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California Bill To Legalize Psychedelic Services Get Amendments Ahead Of Expected Committee Vote Next Month

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A bipartisan bill to legalize psychedelic service centers in California has been amended in a number of different ways as supporters prepare for an expected committee hearing next month.

The “Regulated Therapeutic Access to Psychedelics Act”—which would allow adults 21 and older could access psilocybin, MDMA, mescaline and DMT in a supervised environment with trained facilitators—has undergone a series of mostly technical changes, as well as certain key regulatory revisions.

Sponsored by Sen. Scott Wiener (D) and Assemblymember Marie Waldron (R), the legislation has been drafted in a way that’s meant to be responsive to concerns voiced by Gov. Gavin Newsom (D) last year when he vetoed a broader proposal that included provisions to legalize low-level possession of substances such as psilocybin.

Among the main changes to the bill that were adopted last week is new language to establish “Division of Regulated Psychedelic-Assisted Therapy” under the California Business, Consumer Services, and Housing Agency that would be specifically tasked with regulating the psychedelics program.

The measure was also amended to create a “Board of Regulated Psychedelic Facilitators” in the state Department of Consumer Affairs to oversee and license trained facilitators to provide the services.

A “Public Education and Harm Reduction Fund” would also be created to support efforts to educate the public about the potential benefits and risks of psychedelics.

Under the bill as amended, the governor would be responsible for making appointments to the proposed expert oversight committee.

The legislation was also revised to clarify that psychedelics covered under the measure could only be used in the context of a regulated facilitation at approved locations.

Other mostly technical changes include clarifications around data collection requirements, definitional changes, the removal of duplicative language, updated medical screening rules and facilitator enforcement provisions.

The main difference in the overall legislation as compared to the bill that the governor vetoed last year is that the earlier proposal sought to remove criminal penalties for psychedelics possession outside of the regulated service context. That said, the current measure does not lay out any specific qualifying medical conditions that a person must have in order to access the services.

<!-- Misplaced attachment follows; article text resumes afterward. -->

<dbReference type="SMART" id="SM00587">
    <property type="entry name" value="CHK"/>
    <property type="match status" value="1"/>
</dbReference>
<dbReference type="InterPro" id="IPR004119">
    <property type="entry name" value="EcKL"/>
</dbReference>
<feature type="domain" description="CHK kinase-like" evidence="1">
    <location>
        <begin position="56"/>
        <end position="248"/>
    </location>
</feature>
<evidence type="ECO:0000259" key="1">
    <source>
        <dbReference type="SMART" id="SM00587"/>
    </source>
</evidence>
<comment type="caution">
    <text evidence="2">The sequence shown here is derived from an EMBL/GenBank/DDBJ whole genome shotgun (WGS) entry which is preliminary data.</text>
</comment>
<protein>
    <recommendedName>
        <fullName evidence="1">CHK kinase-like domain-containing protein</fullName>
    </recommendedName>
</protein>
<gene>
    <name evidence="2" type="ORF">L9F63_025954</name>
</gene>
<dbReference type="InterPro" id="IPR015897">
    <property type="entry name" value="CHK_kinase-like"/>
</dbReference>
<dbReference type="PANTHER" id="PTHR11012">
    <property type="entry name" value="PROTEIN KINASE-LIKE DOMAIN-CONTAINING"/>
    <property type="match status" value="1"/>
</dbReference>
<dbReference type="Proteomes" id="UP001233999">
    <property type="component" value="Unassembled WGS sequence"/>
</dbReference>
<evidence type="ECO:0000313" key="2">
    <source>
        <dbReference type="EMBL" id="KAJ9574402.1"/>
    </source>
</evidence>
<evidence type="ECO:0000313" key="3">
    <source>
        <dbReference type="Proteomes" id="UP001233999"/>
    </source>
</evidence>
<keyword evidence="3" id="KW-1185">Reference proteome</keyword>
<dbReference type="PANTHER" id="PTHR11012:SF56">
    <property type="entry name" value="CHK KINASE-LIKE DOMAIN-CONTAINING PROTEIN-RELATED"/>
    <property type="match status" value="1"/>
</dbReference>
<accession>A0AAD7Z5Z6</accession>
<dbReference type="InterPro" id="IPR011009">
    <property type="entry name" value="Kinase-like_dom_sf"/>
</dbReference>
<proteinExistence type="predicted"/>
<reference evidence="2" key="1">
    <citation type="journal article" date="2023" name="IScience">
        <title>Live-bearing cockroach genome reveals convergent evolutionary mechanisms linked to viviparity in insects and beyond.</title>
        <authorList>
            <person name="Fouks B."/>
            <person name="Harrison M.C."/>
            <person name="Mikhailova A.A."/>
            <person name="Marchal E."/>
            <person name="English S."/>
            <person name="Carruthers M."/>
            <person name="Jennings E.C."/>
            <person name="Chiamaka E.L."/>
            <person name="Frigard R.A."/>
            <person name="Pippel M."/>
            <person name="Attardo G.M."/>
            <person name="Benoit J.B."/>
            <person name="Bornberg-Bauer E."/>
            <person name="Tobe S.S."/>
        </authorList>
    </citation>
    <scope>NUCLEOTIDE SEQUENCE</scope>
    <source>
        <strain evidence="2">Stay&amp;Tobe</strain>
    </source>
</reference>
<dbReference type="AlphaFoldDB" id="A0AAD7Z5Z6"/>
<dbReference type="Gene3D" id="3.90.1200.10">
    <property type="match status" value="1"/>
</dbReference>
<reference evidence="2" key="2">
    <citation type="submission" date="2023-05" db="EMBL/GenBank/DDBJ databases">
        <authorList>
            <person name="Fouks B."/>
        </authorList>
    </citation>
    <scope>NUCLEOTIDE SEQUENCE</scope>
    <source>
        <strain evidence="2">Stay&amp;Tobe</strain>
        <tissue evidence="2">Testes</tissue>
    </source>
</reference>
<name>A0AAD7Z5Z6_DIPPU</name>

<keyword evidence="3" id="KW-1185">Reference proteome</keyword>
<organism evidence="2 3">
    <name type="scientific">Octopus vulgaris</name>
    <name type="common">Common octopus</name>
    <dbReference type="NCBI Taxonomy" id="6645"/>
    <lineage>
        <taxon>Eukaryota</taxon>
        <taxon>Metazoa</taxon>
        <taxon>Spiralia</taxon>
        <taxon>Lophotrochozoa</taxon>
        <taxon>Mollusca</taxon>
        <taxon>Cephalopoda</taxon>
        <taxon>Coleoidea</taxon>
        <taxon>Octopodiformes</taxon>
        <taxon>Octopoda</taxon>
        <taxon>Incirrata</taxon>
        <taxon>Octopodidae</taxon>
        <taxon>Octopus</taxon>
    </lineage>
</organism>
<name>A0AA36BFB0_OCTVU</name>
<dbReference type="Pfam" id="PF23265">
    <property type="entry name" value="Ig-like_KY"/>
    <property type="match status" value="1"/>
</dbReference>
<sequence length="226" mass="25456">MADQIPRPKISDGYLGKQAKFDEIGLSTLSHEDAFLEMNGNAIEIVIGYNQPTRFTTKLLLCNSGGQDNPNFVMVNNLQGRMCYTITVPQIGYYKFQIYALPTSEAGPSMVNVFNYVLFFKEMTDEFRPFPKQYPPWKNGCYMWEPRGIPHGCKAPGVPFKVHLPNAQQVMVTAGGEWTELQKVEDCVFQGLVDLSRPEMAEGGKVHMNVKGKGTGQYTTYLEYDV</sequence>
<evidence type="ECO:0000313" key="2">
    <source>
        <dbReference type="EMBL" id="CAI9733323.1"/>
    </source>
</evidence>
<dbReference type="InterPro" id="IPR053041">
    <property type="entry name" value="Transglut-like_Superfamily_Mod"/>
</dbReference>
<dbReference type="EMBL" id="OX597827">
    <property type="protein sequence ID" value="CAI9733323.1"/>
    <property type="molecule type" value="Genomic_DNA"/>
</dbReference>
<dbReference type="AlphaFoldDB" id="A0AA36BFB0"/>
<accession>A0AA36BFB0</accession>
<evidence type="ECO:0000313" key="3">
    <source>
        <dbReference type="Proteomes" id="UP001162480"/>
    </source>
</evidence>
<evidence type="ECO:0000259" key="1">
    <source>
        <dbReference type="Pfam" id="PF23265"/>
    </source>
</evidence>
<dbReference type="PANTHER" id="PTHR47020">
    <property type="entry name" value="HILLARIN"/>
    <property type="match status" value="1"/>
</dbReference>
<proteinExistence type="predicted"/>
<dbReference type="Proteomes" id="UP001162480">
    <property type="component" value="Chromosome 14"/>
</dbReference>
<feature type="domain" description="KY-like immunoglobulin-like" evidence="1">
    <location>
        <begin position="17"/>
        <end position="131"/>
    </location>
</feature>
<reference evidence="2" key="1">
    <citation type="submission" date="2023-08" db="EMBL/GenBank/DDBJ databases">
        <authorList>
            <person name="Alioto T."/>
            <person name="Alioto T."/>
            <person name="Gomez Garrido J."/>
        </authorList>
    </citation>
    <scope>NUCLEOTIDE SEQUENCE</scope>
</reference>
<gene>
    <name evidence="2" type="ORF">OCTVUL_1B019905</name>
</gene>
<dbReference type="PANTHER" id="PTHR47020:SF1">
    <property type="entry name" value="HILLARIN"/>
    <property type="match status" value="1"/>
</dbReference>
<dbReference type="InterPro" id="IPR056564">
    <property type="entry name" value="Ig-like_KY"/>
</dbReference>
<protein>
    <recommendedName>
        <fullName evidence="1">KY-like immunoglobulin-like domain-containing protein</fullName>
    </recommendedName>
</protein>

Wiener told Marijuana Moment last week that he still expects the bill will receive initial consideration in a committee hearing next month. It’s been referred to three separate panels.

Meanwhile, Waldron, the lead on the Assembly side, is sponsoring a separate psychedelics bill focused on promoting research and creating a framework for the possibility of regulated therapeutic access that has already moved through the Assembly this year with unanimous support.

Separately, a California campaign to put psilocybin legalization on the state’s November ballot recently announced that it did not secure enough signature to qualify in time for a deadline.

Another campaign filed and then abruptly withdrew an initiative to create a $5 billion state agency tasked with funding and promoting psychedelics research last year.

A third campaign also entered the mix late last year, proposing to legalize the possession and cultivation of substances like psilocybin, LSD, MDMA, DMT, ibogaine and mescaline. People could buy them for therapeutic use with a doctor’s recommendation. Advocates for that measure still have time to gather and turn in signatures.

The California Legislative Analyst’s Office (LAO) has since released its review of that proposal, outlining not only the plan’s policy implications but also its potential fiscal impacts on the state—which the report calls “various” and “uncertain.”

Some California municipalities, meanwhile, are pushing forward with reform on the local level. The city of Eureka, for example, adopted a resolution in October to decriminalize psychedelic plants and fungi and make enforcement of laws against personal use, cultivation and possession a low priority for police. It’s at least the fifth local jurisdiction in the state to embrace the policy change. Others include San FranciscoOaklandSanta Cruz and Arcata.

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